Category: Eurovisions (Germany) / In category: 9 of 10 / Overall: 84 of 100
As part of my month-long Clint Eastwood fest in May I reviewed ‘The Eiger Sanction’, concluding that “for all of its earlier deficiencies, the last half hour is jaw-droppingly impressive, every frame of it shot for real. No matte backgrounds, no studio mock-ups, no compositing or special effects or trick photography. Bruce Surtees, Eastwood’s regular lensman, captures the vertiginous dangers of the Eiger, his camera appraising the treacherous slopes with an all-too-believable wariness … ‘The Eiger Sanction’ is solely about visual spectacle. And when Eastwood breaks out the pitons and the guide rope and starts climbing, the film delivers.”
I hadn’t seen ‘North Face’ when I wrote that.
The climbing sequences in ‘The Eiger Sanction’ are still pretty impressive but sweet Jesus, ‘North Face’ takes it to another level. It’s like watching ‘Cop’, a perfectly good James Ellroy adaptation with James Woods on form and a memorably blunt ending, then sliding ‘L.A. Confidential’ into the DVD player.
My interest in ‘North Face’ was piqued when I discovered that director Philipp Stölzl had made the video for Rammstein’s 1998 cover of Depeche Mode’s ‘Stripped’ – a video, compromising footage from Leni Riefenstahl’s ‘Olympus’, that was banned following accusations that it was little more than Nazi propaganda. I’d always interpreted Stölzl’s aesthetic choices as an ironic commentary on the nature of propaganda and the manipulation of the image, particularly in the way the lyric “let me hear you make decisions / without your televisions” is married to incredibly heavy-handed fascistic imagery.
Fast-forward a decade and here’s Stölzl making a film about an attempt to conquer the north face of the Eiger under the edict of the Führer. Interesting, I thought; a man once accused of Nazi propaganda making a film with a backdrop of, well, Nazi propaganda. I missed ‘North Face’ on the big screen (it played for a couple of nights at a local arthouse cinema), but picked up the DVD for £4 last week. Best £4 I’ve spent in ages!
The only character in the film who has any vaguely National Socialist leanings is newspaperman Henry Arau (Ulrich Tukur) and that’s mainly because he’s just received instructions from the press office that he needs to run a big feature on the triumph of Aryan fortitude yada yada yada in conquering the north face of the Eiger because this will be seen as an exemplar of the indefatigable German athlete yada yada yada yeah whatever at the forthcoming Olympic games.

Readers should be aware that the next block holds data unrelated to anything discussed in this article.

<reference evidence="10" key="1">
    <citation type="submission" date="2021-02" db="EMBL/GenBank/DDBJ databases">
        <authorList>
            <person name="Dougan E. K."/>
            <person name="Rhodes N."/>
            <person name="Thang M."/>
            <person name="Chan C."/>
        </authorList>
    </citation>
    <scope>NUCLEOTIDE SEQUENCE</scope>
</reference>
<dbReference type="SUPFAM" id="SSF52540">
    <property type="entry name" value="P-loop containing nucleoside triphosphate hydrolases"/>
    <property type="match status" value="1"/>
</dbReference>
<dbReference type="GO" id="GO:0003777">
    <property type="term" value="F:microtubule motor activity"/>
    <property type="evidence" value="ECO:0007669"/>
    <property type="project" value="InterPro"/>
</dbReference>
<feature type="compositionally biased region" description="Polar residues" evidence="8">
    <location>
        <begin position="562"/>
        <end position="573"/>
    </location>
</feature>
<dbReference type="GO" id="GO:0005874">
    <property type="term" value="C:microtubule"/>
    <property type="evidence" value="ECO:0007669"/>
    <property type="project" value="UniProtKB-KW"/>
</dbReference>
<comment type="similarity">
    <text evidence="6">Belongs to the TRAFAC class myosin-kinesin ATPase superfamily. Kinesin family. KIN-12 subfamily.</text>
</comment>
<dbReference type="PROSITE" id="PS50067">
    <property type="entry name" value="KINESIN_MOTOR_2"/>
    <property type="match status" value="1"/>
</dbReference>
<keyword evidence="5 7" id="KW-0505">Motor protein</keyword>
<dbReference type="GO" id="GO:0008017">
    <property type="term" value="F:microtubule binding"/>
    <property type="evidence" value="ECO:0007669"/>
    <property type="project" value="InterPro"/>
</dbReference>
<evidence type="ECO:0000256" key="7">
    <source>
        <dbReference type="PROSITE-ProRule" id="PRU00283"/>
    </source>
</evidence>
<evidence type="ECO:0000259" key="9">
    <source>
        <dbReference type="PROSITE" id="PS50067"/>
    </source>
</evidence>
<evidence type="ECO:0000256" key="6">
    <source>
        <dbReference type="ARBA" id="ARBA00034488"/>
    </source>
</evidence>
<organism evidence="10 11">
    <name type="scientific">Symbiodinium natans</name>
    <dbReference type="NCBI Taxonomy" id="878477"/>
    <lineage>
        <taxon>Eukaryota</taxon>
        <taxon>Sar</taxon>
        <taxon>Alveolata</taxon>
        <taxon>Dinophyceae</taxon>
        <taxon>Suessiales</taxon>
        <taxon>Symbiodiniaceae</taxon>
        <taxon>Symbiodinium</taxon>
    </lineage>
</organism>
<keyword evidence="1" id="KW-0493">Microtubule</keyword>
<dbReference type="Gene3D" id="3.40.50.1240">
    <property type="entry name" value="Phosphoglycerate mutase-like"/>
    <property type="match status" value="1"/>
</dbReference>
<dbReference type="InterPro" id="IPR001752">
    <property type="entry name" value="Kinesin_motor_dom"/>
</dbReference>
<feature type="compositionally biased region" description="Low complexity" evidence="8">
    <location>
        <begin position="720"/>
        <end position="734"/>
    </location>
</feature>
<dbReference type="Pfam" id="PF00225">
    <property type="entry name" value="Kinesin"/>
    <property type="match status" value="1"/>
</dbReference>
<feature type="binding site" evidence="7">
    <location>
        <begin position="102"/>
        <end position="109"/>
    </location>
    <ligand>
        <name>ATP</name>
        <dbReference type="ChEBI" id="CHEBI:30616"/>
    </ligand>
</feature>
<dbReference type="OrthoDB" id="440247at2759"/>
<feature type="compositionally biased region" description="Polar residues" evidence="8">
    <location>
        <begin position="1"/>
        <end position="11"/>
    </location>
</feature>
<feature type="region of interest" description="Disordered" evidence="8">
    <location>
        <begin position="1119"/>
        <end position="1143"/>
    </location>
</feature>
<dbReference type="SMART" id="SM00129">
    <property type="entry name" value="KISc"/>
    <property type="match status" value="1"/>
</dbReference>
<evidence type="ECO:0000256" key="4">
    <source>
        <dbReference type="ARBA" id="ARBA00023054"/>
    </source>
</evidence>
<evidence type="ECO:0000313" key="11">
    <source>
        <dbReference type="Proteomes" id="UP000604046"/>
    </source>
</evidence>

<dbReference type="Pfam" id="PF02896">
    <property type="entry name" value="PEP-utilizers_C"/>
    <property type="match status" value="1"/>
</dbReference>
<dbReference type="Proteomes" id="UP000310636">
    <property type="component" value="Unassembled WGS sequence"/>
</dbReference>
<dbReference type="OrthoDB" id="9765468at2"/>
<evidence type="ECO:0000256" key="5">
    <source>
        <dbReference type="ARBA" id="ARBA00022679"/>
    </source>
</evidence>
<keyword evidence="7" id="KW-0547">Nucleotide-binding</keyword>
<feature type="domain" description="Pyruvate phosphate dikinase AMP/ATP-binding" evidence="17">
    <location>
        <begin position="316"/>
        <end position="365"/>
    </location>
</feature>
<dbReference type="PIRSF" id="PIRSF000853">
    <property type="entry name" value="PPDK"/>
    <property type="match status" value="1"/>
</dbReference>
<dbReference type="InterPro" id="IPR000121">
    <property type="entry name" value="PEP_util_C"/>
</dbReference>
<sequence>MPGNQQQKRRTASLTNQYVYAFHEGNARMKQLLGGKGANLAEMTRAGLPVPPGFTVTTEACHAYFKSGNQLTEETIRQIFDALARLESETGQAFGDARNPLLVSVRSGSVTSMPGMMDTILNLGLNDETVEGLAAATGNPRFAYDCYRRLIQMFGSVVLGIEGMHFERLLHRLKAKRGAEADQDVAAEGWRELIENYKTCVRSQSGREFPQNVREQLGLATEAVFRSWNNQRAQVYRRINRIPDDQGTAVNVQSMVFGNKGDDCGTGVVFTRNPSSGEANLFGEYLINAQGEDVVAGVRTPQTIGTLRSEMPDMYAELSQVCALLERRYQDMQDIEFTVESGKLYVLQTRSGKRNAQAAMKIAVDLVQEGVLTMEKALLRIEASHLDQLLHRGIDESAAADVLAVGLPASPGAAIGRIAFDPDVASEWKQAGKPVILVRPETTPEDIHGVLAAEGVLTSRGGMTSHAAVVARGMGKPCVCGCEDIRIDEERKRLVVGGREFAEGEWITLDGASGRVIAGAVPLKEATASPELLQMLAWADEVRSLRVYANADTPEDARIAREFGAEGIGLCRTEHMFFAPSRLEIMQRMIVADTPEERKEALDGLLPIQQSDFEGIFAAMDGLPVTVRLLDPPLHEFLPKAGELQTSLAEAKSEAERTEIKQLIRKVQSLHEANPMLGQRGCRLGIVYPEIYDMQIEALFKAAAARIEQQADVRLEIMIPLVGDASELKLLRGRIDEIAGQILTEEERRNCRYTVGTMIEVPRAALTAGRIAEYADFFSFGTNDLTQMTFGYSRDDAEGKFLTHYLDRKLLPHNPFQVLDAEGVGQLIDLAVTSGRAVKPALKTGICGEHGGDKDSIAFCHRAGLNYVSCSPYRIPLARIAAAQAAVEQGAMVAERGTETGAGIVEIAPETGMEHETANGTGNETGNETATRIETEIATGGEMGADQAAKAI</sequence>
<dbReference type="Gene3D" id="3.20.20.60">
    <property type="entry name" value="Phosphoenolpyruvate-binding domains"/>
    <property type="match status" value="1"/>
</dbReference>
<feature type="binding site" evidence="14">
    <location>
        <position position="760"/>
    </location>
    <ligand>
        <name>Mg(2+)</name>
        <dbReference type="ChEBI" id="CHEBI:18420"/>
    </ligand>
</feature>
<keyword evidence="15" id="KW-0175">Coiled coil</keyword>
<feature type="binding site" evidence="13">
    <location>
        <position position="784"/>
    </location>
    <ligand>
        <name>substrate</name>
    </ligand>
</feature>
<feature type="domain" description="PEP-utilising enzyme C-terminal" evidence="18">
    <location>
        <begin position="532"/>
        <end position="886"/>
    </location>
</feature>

Arau, conscious that the news of Karl Mehringer and Max Sedlmayer’s fatal attempt at finding a route to the summit, is still a part of the public consciousness (their bodies, at this point, have not been recovered) latches onto his secretary Luise Fellner (Johanna Wokalek)’s recollections of growing up in Berchtesgaden with talented climbers Toni Kurz (Benno Fürmann) and Andreas Hinterstoisser (Florian Lukas). Arau, encouraging Luise’s ambitions towards photojournalism, despatches her to seek out Kurz and Hinterstoisser (currently serving in the army) and sound them out on whether they’re ready to tackle the Eiger for the greater glory of the Fatherland.
Ah, this’ll be where the Stölzl propaganda controversy comes marching in, then? Not so. Stölzl cuts to a chocolate box scene of Alpine perfection, all brightly painted buildings and cozy chalets. Nazi troops are marching in precise formation in front of a barracks. But before you can hum two bars of ‘Deutschland, Deutschland über alles’, Stölzl cuts to our heroes, on latrine duty, scrubbing out the piss-stained channel of a urinal. Their punishment, apparently, for ignoring curfew to go off for a bit of extra-curricular mountain climbing. Not that it deters them. Next pass they get, they’re off again. Cycling out of the barracks, the sentries snap the Nazi salute and chorus “Heil Hitler”; Kurz and Hinterstoisser chorus “Auf wiedersehen” by way of response.
Propaganda? None here, freunde.
Although Kurz and Hinterstoisser agreed, after some prevarication on Kurz’s part, to undertake the attempt on the Eiger, they do it for themselves not for the Party. They even quit the army in order to do so. From this point on, the Nazi propaganda background is purely that: background. As soon as our heroes start to scale the north face, all considerations of politics, history and national identity are firmly backgrounded while a tense and vertiginous drama of man vs. the elements – which segues into a drama of desperate survival when the elements very quickly prove the victor in said contest – unfolds, Stölzl documenting every harrowing moment with chilling realism.
Moreover, he reduces Arau’s sloganeering to so many pathetically empty words, cutting from Kurz and Hinterstoisser’s ordeal on the Eiger, to a bow-tied and verbose Arau holding court in the restaurant of the plush hotel he and Luise are booked into. Wine flows and fine meals are consumed, the contrast with the climbers’ meager rations as harsh and immediate as a slap in the face.
Stölzl is absolutely in control of his material. He structures the film effectively, the cuts back to the hotel always demonstrating a purpose – whether a juxtaposition or a subtle reminder, during Arau’s conversations with a pensive Austrian businessman, that events are playing out as Nazi Germany maneuvers Austria into annexation – and the battle for survival on the mountain depicted without recourse to histrionics or false heroics; depicted, authentically, as an ordeal.